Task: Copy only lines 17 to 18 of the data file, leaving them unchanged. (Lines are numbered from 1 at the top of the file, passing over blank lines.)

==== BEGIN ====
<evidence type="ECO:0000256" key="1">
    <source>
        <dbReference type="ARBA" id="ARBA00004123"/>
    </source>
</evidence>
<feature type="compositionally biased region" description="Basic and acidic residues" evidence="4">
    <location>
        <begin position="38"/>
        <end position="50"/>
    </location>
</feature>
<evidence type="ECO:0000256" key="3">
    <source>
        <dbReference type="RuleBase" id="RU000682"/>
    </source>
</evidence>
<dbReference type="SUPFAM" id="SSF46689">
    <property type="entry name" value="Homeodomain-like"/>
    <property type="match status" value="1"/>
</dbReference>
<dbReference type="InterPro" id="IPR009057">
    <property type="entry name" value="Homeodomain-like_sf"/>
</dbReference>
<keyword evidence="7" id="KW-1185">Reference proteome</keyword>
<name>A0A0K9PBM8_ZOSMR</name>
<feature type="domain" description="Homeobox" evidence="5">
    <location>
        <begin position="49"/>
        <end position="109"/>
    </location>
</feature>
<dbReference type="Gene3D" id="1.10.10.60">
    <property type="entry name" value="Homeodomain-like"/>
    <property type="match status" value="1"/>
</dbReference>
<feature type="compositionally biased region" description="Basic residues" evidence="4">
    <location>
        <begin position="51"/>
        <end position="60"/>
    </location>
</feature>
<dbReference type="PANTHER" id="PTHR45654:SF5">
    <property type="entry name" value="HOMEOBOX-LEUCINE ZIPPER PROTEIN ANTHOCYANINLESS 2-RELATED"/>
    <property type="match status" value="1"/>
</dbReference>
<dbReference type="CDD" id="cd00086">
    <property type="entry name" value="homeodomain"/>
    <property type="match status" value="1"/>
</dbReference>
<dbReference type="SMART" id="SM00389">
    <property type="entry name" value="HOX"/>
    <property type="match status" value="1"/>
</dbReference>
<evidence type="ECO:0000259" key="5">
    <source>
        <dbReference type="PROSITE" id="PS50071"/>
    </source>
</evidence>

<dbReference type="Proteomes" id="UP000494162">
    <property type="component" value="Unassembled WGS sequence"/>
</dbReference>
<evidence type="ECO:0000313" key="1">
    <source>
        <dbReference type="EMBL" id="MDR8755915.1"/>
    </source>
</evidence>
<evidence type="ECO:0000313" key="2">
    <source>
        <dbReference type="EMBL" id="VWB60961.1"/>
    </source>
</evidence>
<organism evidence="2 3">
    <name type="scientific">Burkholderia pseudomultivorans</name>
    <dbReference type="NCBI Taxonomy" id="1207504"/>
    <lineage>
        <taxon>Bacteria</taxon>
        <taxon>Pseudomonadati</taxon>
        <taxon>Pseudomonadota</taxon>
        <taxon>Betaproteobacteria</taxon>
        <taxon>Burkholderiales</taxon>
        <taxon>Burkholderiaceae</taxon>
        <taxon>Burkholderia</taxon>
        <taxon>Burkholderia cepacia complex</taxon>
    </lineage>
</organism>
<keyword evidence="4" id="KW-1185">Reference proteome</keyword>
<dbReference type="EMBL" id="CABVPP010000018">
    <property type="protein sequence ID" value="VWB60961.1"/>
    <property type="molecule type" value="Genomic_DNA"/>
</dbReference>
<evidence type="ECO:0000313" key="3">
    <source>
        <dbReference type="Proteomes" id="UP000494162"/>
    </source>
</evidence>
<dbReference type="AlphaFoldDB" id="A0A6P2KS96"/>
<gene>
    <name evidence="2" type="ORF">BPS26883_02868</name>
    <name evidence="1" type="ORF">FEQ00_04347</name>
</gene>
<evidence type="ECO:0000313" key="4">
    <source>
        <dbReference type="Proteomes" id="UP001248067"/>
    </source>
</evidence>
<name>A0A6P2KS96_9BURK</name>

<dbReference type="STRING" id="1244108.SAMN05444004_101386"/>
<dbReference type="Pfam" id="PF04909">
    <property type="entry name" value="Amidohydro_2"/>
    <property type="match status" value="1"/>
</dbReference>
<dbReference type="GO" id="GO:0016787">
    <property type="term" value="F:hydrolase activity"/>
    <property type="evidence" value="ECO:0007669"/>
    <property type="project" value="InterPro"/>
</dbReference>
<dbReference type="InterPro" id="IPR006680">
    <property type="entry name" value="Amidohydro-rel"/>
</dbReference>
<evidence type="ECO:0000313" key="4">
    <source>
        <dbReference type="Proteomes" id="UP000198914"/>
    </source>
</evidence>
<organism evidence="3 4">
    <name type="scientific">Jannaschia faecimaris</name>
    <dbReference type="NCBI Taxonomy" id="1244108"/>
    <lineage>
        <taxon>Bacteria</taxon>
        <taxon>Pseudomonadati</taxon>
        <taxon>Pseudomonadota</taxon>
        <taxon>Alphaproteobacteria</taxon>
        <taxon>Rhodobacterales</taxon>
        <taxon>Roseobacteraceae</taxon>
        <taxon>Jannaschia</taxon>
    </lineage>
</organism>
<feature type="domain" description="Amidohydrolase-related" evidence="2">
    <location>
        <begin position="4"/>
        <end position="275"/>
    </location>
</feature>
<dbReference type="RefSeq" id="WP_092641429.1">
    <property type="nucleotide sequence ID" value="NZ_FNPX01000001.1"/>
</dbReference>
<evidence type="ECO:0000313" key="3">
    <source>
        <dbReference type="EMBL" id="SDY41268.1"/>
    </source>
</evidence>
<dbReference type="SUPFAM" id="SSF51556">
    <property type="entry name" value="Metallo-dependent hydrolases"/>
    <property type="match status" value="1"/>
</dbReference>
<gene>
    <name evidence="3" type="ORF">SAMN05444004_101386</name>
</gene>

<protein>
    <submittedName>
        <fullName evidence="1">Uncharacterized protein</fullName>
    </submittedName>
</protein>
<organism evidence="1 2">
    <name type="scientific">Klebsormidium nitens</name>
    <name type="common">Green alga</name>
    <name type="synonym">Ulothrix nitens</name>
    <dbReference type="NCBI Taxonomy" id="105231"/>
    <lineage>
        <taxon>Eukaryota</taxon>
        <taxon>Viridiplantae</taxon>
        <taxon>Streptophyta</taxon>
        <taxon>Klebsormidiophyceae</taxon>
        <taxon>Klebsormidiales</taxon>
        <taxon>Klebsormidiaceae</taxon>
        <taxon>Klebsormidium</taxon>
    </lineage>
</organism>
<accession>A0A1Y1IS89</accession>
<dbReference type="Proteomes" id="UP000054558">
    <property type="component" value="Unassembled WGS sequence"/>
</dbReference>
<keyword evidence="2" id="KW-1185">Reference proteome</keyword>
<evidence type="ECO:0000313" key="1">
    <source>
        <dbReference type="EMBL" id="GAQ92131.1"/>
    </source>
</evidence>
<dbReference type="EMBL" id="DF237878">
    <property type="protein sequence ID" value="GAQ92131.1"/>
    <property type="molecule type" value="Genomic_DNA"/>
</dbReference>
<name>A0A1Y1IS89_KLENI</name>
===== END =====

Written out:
<dbReference type="SUPFAM" id="SSF46689">
    <property type="entry name" value="Homeodomain-like"/>